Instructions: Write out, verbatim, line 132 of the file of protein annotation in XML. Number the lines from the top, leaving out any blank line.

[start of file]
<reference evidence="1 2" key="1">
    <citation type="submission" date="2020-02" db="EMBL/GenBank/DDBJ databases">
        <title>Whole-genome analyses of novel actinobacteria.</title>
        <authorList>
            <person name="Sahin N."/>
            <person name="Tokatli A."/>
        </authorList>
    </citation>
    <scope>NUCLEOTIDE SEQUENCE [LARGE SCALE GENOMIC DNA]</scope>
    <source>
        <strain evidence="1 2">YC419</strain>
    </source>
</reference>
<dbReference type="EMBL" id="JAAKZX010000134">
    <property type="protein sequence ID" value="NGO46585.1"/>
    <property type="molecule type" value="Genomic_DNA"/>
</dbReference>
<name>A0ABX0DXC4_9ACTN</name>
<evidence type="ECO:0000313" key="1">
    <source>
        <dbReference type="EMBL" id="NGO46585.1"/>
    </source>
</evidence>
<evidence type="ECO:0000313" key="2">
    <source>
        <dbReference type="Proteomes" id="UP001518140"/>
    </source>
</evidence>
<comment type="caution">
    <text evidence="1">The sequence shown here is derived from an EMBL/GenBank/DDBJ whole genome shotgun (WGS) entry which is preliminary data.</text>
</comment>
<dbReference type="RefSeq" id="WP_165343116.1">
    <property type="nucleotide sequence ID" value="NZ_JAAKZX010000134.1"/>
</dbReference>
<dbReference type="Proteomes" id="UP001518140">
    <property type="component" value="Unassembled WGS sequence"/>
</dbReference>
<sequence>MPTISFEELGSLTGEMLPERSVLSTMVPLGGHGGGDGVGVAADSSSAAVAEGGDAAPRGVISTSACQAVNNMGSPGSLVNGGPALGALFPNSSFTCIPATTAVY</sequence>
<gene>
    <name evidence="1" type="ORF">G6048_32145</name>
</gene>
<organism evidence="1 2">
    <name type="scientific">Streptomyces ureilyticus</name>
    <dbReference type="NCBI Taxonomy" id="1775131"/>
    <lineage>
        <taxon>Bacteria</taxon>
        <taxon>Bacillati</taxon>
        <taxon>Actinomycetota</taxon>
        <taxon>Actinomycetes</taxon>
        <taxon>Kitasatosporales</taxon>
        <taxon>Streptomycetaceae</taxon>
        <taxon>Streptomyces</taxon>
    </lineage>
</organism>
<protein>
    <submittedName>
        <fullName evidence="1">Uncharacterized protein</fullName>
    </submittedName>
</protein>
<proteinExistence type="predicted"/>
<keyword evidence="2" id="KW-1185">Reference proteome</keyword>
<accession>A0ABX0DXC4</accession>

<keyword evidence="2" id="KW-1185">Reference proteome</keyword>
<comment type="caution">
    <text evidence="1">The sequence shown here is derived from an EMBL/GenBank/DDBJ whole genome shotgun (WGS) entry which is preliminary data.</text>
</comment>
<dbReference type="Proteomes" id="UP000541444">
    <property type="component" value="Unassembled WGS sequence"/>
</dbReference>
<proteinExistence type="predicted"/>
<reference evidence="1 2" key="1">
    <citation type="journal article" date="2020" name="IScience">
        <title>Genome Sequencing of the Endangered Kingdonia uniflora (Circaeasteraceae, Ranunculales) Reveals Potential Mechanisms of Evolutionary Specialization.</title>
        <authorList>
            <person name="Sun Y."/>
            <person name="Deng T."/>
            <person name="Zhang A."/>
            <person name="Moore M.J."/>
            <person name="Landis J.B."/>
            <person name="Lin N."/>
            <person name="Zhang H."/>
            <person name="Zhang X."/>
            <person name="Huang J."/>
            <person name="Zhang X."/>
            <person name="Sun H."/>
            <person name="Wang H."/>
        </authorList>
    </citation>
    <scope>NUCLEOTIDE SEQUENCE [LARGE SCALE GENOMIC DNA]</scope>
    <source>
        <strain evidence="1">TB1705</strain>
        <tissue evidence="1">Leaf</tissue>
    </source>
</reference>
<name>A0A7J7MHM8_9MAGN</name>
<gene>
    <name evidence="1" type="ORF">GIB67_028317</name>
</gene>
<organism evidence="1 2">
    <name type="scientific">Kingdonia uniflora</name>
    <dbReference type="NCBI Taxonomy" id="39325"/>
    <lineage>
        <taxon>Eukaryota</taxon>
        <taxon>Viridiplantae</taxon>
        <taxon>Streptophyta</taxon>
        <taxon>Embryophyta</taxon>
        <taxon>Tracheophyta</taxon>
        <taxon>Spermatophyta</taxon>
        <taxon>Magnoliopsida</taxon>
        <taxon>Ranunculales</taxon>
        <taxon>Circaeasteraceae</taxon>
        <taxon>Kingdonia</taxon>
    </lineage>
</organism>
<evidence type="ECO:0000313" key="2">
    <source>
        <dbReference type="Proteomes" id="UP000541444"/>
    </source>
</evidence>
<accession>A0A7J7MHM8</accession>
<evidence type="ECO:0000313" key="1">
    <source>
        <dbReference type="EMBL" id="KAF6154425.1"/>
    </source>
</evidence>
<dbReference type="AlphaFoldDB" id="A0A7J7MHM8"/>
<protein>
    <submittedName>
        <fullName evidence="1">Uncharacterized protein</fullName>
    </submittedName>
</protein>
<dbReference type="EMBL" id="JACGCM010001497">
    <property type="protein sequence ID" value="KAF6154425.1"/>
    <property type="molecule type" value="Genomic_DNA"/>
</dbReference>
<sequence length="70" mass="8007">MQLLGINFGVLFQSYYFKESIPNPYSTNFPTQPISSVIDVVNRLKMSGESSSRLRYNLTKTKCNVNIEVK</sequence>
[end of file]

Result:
<dbReference type="EMBL" id="JACGCM010001497">